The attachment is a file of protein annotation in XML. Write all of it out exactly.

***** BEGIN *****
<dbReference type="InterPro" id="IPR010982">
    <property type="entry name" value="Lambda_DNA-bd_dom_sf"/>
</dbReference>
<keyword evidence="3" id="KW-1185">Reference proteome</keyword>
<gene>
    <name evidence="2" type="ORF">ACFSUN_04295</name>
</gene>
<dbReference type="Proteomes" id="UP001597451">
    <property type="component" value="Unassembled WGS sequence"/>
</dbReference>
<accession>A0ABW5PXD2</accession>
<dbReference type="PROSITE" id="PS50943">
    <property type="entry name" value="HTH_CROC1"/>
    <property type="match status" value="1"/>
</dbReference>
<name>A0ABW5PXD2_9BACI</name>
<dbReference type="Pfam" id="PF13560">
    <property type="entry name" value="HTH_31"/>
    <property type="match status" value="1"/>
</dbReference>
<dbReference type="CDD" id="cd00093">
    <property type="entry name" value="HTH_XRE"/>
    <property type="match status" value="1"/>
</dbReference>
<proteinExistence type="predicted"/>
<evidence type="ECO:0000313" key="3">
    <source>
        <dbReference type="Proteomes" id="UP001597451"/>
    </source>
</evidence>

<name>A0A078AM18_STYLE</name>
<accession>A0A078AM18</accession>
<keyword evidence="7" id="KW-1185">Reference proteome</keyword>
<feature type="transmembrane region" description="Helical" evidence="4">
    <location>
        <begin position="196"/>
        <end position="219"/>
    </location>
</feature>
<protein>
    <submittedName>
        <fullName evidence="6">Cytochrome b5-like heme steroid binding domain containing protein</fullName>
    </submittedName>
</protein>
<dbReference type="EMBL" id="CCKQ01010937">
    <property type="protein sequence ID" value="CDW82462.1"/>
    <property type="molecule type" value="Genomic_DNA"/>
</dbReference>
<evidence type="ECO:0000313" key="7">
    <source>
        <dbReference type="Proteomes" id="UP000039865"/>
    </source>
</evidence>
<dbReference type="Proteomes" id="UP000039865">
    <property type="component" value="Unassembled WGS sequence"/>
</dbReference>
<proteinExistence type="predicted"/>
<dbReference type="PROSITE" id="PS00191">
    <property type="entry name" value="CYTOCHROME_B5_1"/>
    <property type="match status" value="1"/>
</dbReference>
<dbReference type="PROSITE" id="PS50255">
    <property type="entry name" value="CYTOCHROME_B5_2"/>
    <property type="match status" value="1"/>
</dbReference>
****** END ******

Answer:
<dbReference type="InterPro" id="IPR010982">
    <property type="entry name" value="Lambda_DNA-bd_dom_sf"/>
</dbReference>
<keyword evidence="3" id="KW-1185">Reference proteome</keyword>
<gene>
    <name evidence="2" type="ORF">ACFSUN_04295</name>
</gene>
<dbReference type="Proteomes" id="UP001597451">
    <property type="component" value="Unassembled WGS sequence"/>
</dbReference>
<accession>A0ABW5PXD2</accession>
<dbReference type="PROSITE" id="PS50943">
    <property type="entry name" value="HTH_CROC1"/>
    <property type="match status" value="1"/>
</dbReference>
<name>A0ABW5PXD2_9BACI</name>
<dbReference type="Pfam" id="PF13560">
    <property type="entry name" value="HTH_31"/>
    <property type="match status" value="1"/>
</dbReference>
<dbReference type="CDD" id="cd00093">
    <property type="entry name" value="HTH_XRE"/>
    <property type="match status" value="1"/>
</dbReference>
<proteinExistence type="predicted"/>
<evidence type="ECO:0000313" key="3">
    <source>
        <dbReference type="Proteomes" id="UP001597451"/>
    </source>
</evidence>

<name>A0A078AM18_STYLE</name>
<accession>A0A078AM18</accession>
<keyword evidence="7" id="KW-1185">Reference proteome</keyword>
<feature type="transmembrane region" description="Helical" evidence="4">
    <location>
        <begin position="196"/>
        <end position="219"/>
    </location>
</feature>
<protein>
    <submittedName>
        <fullName evidence="6">Cytochrome b5-like heme steroid binding domain containing protein</fullName>
    </submittedName>
</protein>
<dbReference type="EMBL" id="CCKQ01010937">
    <property type="protein sequence ID" value="CDW82462.1"/>
    <property type="molecule type" value="Genomic_DNA"/>
</dbReference>
<evidence type="ECO:0000313" key="7">
    <source>
        <dbReference type="Proteomes" id="UP000039865"/>
    </source>
</evidence>
<dbReference type="Proteomes" id="UP000039865">
    <property type="component" value="Unassembled WGS sequence"/>
</dbReference>
<proteinExistence type="predicted"/>
<dbReference type="PROSITE" id="PS00191">
    <property type="entry name" value="CYTOCHROME_B5_1"/>
    <property type="match status" value="1"/>
</dbReference>
<dbReference type="PROSITE" id="PS50255">
    <property type="entry name" value="CYTOCHROME_B5_2"/>
    <property type="match status" value="1"/>
</dbReference>